Deeper Dive: UK Government, Financial Times



Oil is a sensitive subject in Norway. The petroleum industry, majority-owned by the state, is credited with transforming the country from a poor fishing nation to the owner of the largest sovereign wealth fund in the world. If all its citizens stopped working, they could live off the oil money for three years. 

And yet Norway also has impressive green credentials. It was the first industrialized nation to ratify the Paris climate change agreement. It is also a major donor to the Green Climate Fund, which finances environmental initiatives in developing countries, and has pledged that its oil fund money will never be invested in companies it judges particularly harmful to the environment. Norway also has the highest per capita use of electrical cars of all countries in the world – 42,4% of cars sold in 2019 were electric.

Norway’s oil production is estimated to account for approximately 0.7% of global emissions from fossil fuels, making the country the source of roughly 100 times the greenhouse gas emissions per capita of the world average. That’s why Norwegian youth are challenging what they describe as a double standard, in court.

 In the People vs. Arctic oil climate lawsuit, the Norwegian State was sued for violating the Norwegian Constitution’s environmental Article § 112 for opening up a vast new area for oil and gas drilling in the Norwegian Arctic. [1] Norway’s Nature and Youth and Greenpeace recently lost their case at the lower courts, but were able to take the legal battle directly to Norway’s Supreme Court.

Swedish Climate activist Greta Thunberg recently won the 2019 Fritt Ord Prize from the Fritt Ord Foundation—seeking to promote freedom of expression public debate and culture. She donated half of  the $55K USD prize money from this Norwegian institution to help fight the cause to sue Norway and stop arctic exploration. Around 90 countries have constitutions which explicitly recognize the right to a healthy environment. Norway being one of them.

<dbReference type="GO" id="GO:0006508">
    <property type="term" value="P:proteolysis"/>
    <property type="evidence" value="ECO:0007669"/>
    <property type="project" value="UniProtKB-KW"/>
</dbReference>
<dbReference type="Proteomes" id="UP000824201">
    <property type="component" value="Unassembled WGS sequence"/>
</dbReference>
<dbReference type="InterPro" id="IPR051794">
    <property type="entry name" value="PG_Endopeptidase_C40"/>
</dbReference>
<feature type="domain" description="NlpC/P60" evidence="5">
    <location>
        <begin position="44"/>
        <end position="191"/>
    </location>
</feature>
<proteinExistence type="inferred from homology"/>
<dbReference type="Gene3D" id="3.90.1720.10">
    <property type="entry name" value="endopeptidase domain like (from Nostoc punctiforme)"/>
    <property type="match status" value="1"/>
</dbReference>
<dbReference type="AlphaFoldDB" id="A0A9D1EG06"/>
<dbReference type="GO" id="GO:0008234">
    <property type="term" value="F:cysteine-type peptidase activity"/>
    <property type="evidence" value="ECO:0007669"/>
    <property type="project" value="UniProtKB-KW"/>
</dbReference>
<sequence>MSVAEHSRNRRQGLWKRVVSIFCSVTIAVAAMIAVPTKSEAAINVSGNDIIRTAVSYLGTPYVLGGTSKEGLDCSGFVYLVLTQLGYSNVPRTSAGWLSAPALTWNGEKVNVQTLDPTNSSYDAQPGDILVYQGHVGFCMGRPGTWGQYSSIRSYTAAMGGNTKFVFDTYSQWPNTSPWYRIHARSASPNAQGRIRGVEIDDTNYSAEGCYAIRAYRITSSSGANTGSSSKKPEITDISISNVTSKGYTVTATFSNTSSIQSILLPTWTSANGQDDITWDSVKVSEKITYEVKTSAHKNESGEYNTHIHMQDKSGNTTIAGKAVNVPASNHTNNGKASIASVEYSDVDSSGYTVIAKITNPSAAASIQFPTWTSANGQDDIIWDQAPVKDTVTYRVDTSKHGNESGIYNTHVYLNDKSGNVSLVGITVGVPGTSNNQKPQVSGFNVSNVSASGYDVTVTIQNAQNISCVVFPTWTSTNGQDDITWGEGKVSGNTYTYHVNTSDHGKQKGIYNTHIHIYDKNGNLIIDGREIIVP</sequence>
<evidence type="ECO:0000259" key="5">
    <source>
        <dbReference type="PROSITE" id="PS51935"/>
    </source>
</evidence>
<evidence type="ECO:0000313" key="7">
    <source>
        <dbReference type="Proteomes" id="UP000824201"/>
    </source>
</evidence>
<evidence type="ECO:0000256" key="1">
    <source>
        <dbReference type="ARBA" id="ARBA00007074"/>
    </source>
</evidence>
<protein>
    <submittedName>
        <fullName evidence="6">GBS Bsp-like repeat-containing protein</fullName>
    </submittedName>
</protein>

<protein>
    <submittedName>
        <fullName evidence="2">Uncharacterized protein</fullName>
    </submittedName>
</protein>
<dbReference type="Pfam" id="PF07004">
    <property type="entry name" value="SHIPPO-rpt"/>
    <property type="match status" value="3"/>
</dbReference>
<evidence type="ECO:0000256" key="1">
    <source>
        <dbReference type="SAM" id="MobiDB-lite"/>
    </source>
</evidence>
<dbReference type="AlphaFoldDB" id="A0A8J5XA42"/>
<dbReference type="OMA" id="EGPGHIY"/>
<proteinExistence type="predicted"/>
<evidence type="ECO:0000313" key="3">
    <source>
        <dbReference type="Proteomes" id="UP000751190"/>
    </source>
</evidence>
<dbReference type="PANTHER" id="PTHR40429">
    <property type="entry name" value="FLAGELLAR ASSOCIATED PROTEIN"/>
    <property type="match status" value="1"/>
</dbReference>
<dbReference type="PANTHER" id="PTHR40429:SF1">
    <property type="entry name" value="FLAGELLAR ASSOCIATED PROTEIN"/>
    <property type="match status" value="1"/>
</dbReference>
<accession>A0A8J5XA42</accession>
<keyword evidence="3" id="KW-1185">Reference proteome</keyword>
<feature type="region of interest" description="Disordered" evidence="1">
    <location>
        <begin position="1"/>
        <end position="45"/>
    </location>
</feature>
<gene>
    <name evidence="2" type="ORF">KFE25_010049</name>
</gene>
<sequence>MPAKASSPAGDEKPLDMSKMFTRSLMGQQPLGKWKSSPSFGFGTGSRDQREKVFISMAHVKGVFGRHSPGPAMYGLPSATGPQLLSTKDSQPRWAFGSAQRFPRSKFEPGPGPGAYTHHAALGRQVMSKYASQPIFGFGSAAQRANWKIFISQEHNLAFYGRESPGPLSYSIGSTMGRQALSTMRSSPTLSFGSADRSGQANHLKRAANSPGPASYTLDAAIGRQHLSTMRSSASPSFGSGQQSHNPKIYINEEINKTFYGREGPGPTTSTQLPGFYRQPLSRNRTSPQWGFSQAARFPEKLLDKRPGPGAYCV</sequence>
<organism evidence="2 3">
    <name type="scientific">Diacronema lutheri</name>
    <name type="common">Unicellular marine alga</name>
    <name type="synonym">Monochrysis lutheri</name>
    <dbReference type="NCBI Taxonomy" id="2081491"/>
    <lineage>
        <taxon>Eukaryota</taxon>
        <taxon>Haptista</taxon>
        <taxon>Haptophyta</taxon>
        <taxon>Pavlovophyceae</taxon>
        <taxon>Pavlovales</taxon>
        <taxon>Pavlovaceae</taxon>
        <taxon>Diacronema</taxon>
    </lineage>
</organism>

DEEPER DIVE: Greenpeace, BBC



For over three decades, one community in the central Philippines has been working to restore and protect a mangrove site. Today, the community’s work has successfully transformed a once-barren mudflat into one of the few remaining mangrove forests in the Philippines.

Reported by Mongabay, the community’s replanting efforts expanded from the initial 124 acres to 544 acres of reforestation. In addition to restoring the natural lands, replanting the mangrove forests helps shield the community from the impacts of extreme weather, including typhoons. The restored ecosystems have also helped nearby economies with further abundance of fish and seashells.

While this mangrove forest has been restored, the community is still working to protect the forests from illegal fishing, deforestation of the mangrove, and climate change. The community is actively involved in caring for mangrove seedlings and lobbying to become a provider of these seedlings WHICH would require parents and graduating students to plant 10 trees each.